Wine Windows Are A Unique Wine-Selling Technique That Began During The Bubonic Plague In Florence

Steve Lovegrove - - illustrative purposes only

Italy is one of the most gorgeous and enriching vacation places. And if you’re a fan of wine, it’s paradise.

This is especially because in the city of Florence, a unique wine-selling technique that began during the bubonic plague restarted during the COVID-19 pandemic and has tourists flocking to try it out.

Florence is becoming well known for its wine windows. They’re like elegant little takeout windows for a glass of wine you can purchase on the street.

There are around over 150 wine windows that can be found in the city of Florence. They’re small arched windows often found on the side of buildings, attached to restaurants and bars.

Some of them also look like mini doors with doorways that open and close for bartenders and merchants to hand over a glass of wine discreetly.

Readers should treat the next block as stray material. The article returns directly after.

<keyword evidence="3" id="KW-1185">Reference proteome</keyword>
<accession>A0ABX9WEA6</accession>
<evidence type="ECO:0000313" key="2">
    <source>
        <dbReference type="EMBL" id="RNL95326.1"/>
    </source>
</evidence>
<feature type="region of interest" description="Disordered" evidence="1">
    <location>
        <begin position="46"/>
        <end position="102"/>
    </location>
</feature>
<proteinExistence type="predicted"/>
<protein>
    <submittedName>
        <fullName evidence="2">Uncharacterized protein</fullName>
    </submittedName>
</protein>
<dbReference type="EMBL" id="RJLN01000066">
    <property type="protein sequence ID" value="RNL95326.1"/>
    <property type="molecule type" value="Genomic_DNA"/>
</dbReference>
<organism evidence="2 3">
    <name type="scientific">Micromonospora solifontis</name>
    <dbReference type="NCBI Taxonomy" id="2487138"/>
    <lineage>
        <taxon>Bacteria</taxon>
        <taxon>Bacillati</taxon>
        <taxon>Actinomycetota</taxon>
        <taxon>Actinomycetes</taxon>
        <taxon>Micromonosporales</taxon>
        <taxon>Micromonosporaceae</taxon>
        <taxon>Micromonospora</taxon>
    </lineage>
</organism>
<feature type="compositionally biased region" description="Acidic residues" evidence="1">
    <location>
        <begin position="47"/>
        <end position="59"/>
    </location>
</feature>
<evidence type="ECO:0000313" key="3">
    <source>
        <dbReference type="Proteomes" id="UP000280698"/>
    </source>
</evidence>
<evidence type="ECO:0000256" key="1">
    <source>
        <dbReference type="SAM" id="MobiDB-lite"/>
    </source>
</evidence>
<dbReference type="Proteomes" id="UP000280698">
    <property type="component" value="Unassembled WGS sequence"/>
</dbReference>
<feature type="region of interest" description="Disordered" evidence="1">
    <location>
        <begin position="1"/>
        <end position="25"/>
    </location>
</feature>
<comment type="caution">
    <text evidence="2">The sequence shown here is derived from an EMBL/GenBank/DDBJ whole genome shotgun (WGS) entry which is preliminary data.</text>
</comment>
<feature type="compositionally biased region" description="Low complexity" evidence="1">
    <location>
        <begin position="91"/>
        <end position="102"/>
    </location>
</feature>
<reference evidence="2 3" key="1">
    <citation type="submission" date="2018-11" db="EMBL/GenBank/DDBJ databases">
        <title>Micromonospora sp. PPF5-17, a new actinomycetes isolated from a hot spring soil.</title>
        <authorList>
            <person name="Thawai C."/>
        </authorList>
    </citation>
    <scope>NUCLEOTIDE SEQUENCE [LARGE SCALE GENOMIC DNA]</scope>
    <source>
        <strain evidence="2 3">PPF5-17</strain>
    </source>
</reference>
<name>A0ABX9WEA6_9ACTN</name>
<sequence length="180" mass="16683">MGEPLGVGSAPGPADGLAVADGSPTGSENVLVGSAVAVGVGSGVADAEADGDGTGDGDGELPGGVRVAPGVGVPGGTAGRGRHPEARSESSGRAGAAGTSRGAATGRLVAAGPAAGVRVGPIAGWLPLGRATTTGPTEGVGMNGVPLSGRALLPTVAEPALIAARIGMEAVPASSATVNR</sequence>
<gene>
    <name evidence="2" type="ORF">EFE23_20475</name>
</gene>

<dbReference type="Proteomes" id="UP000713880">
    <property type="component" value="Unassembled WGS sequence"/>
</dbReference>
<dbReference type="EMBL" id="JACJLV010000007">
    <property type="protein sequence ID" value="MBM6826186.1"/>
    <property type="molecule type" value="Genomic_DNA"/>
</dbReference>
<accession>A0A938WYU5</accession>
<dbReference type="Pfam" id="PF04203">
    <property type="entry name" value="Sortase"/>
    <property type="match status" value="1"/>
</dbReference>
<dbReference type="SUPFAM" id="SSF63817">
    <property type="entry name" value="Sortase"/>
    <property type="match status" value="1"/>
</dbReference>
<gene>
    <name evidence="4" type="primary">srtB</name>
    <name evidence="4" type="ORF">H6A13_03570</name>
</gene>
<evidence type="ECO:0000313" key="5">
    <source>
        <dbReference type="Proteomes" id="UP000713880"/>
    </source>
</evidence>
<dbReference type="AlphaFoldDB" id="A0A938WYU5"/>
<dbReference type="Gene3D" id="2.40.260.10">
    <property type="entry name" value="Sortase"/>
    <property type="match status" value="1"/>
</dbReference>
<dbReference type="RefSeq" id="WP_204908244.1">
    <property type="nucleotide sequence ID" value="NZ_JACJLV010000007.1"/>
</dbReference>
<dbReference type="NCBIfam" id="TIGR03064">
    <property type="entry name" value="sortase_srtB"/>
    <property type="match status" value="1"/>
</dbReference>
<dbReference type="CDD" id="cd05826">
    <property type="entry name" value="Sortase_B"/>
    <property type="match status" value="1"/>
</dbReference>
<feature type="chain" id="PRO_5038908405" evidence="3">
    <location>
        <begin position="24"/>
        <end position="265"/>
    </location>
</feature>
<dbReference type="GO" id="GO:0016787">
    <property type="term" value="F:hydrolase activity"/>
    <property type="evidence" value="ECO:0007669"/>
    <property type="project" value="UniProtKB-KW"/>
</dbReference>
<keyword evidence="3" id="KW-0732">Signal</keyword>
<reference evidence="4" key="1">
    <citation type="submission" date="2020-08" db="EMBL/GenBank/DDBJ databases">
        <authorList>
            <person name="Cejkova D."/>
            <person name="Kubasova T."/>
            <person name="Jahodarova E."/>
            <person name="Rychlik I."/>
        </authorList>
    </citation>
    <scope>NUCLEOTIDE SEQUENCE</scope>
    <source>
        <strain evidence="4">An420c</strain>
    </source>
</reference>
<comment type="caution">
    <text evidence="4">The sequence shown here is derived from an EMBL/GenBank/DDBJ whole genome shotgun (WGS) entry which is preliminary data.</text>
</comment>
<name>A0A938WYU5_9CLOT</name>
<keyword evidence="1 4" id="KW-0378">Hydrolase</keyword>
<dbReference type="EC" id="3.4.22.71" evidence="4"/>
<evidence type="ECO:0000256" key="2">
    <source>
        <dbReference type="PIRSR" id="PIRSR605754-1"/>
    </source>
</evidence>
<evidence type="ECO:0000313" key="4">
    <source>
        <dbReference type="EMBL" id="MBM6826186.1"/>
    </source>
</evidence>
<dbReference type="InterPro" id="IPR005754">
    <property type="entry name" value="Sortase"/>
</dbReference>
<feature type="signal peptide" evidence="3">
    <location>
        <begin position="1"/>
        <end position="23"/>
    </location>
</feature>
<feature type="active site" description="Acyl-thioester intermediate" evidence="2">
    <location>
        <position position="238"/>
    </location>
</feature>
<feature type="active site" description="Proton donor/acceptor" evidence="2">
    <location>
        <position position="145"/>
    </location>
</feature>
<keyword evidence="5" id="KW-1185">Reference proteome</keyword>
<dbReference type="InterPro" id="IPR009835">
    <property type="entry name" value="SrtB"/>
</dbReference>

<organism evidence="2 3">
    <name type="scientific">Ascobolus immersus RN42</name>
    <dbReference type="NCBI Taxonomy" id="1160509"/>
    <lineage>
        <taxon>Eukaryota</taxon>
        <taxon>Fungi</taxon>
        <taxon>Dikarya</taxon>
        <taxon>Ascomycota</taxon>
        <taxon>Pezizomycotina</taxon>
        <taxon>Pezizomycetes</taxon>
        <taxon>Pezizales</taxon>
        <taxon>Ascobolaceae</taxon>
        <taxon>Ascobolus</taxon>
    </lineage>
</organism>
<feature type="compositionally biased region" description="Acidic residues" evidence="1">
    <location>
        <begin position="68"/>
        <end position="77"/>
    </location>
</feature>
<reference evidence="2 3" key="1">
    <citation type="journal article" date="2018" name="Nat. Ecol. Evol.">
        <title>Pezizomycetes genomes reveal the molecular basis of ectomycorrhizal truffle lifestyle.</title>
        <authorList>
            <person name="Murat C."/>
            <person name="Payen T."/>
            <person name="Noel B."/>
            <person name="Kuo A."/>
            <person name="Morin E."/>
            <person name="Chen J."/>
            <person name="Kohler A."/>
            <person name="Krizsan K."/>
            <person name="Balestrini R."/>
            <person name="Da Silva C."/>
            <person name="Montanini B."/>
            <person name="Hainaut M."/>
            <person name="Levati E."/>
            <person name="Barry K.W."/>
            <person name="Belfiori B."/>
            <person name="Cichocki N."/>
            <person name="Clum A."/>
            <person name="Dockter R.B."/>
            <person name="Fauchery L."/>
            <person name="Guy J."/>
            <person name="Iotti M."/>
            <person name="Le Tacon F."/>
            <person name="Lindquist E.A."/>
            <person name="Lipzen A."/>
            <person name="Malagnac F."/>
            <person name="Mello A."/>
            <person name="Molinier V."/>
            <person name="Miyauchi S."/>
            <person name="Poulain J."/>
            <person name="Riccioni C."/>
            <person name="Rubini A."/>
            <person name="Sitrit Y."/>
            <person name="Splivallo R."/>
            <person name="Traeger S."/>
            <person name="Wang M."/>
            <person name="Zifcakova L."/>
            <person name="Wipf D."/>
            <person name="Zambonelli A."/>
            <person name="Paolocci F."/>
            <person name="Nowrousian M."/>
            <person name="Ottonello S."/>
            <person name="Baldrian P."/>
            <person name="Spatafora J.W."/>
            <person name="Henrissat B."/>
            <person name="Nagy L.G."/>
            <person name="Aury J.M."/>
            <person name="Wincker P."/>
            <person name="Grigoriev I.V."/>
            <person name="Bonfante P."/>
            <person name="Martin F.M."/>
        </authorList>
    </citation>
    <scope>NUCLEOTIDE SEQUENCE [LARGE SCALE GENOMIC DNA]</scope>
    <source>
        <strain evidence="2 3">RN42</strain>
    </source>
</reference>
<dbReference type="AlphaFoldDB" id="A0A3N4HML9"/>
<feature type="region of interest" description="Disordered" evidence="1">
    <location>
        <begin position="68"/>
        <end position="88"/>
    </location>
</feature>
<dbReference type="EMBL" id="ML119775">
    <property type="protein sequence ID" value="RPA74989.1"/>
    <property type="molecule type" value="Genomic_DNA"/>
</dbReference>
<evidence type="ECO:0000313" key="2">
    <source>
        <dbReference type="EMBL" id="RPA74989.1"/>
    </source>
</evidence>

Also known as buchette del vino, these wine windows first originated during the Renaissance period when nobles were allowed to sell their wines directly to customers from their homes.

However, not everyone wanted the public to walk into their houses, so they invented the wine windows, which allowed people to get their wine and walk away easily.

Then, the windows became extremely popular in the 17th century, when Italy was hit with the Bubonic plague. The windows were used as a social distancing technique while still allowing establishments to stay in business.

When the plague ended, many of the windows were closed and mortared over. But then, the COVID-19 pandemic hit in 2020, and many bars and restaurants decided to reintroduce the wine windows to the public.

Steve Lovegrove – – illustrative purposes only

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